Barry County sheriff candidates support Trump
Davis, Ruark both say divisiveness in country unlike any other election season
Both saying they are unable to support Hillary Clinton, Barry County sheriff candidates Gary Davis, R-Cassville, and Justin "Dave" Ruark, D-Cassville, say they will vote for Republican Donald Trump in the November presidential election.
Ruark said concerning the race, Trump is the lesser of two evils.
"I cannot support [Democrat] Hillary [Clinton] in any way, shape or fashion," he said. "No good can come out of any office she holds. She's a bad seed and will poison any office she is involved in. I don't like her opinion on gun control, and I cannot support her ethics."
Davis said he will not tell people how to vote, and his presence on the Republican ticket should be sufficient to show which presidential box he will tick.
"I will vote for Trump because I don't like Hillary Clinton," he said. "I may lose some Democrats' votes, but I tell all the Democrats in my family the same thing, and they tell me they don't like Trump.
"I don't agree with all that Trump says, but if he enforces the immigration laws we have on the books now, I think there would be a lot less problems."
Concerning the state races, Davis and Ruark each said they have been too busy campaigning to fully research and make decisions for the governor and senate spots.
"I'm just now looking at the state races, and I think I know how I'm going to go but haven't fully decided," Davis said. "I will make up my mind after I do my own research. That's the way I approach most things. I'll go through the ads on TV, even though most of them are slanted. I usually vote Republican, but in the end, I will vote for the person I believe is most qualified and will do what I like the best."
Ruark said he also needs to study the state races more before deciding who he will support.
"I have some more time before the election to gather information on who I think is the best," he said. "I usually go with whoever I think is best fit for the office, [regardless of party]."
Both candidates said no matter who wins, this election season has been the most divisive of their lifetimes.
"The overall climate is not what it used to be," Ruark said. "The government has taken a turn for the worst compared to years ago when people trusted the government more. No one trusts the government now, and that's a scary thought."
Ruark said he is also worried about how decisions in Washington, D.C., may affect the lives of local residents.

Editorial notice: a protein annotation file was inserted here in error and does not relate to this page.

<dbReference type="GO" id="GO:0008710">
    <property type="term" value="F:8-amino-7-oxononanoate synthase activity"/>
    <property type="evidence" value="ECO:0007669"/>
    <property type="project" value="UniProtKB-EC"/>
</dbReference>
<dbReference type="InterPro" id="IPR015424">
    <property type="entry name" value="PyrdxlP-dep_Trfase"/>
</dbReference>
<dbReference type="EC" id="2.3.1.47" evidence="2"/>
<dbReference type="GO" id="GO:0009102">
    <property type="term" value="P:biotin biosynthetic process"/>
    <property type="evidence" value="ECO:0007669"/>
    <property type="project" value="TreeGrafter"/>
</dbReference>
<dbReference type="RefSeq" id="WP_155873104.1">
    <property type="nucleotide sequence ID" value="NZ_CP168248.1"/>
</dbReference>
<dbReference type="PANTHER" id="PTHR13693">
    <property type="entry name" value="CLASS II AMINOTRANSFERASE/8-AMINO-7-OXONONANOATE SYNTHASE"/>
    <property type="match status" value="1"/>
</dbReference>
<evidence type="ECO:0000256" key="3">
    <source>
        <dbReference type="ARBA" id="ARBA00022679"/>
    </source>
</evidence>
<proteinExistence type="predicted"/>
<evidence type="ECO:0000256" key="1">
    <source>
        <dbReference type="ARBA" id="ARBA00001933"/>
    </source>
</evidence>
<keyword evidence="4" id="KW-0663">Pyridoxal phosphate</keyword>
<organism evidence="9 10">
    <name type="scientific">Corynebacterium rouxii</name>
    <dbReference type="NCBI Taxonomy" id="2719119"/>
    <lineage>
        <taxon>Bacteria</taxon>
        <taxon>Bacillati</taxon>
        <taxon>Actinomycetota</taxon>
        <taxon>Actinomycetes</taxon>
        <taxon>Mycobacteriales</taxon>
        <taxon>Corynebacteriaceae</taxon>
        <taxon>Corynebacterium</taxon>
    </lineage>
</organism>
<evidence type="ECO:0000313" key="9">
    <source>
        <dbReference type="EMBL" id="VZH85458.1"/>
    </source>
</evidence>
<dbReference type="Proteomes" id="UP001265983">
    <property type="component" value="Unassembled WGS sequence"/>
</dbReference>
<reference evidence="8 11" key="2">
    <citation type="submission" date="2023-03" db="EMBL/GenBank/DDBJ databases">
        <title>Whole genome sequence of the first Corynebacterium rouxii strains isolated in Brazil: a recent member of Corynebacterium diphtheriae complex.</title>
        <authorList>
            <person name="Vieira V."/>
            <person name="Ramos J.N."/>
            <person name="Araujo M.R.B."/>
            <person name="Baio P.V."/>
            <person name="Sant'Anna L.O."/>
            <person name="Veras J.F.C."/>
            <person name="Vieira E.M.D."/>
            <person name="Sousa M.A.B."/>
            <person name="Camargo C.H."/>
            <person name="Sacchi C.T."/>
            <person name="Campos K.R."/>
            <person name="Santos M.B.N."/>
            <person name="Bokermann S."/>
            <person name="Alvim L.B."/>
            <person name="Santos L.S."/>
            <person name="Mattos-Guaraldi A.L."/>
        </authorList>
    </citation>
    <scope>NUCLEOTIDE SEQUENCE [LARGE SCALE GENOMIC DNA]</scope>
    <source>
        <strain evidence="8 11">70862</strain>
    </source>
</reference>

"Politicians a lot of times tell people what they want to hear to secure the vote, and it's hard to trust the honesty of a person when you already have doubts. I just hope the ones running for office don't hurt the local areas, but I fear stuff going on in Washington could have a big effect here."
Ruark specifically pointed to gun reform if Clinton is elected.
"If Hillary wins, she will try to make it more difficult for citizens to defend themselves," he said. "Every American has the right to keep firearms and don't need to be told what they can and can't own."
Davis said the nation is more divided than he has seen in his lifetime.
"I lived through the Civil Rights era and Vietnam, when there were lots of demonstrations in the streets," he said. "Some got violent, but it wasn't anything like the animosity for the other side we see today. Back then, it was mostly young people against the war. But now, we are divide on so many issues, from restrooms to religion to the wall at the border.
"I don't know what has caused this, and I hope there are people running smarter than me we can elect to fix it. We can't keep going the way we are with out national debt, or we'll end up like Greece. And, Congress' approval rating is so low because they won't do anything to fix it. They want one big bill that will turn everything from black and white to color, and that is not going to happen."
Davis said the biggest issue at stake is the Supreme Court, for which the next president will have at least one judge nomination to make.
"From a national standpoint, the biggest thing that will affect us is whoever the next president is will have to nominate one Supreme Court justice, and with the health and ages of other justices, could appoint two or three more," Davis said. "That could alter the makeup of the court for two generations.
Davis said as far as voting, he thinks people vote too much based on single issues, rather than looking at the bigger picture.
"People make a lot of decisions based on just one issue instead of looking at the totality of all issues," he said. "No two people will ever agree on everything. The one opinion I always voice is, go vote. If you don't vote, you don't have the right to gripe."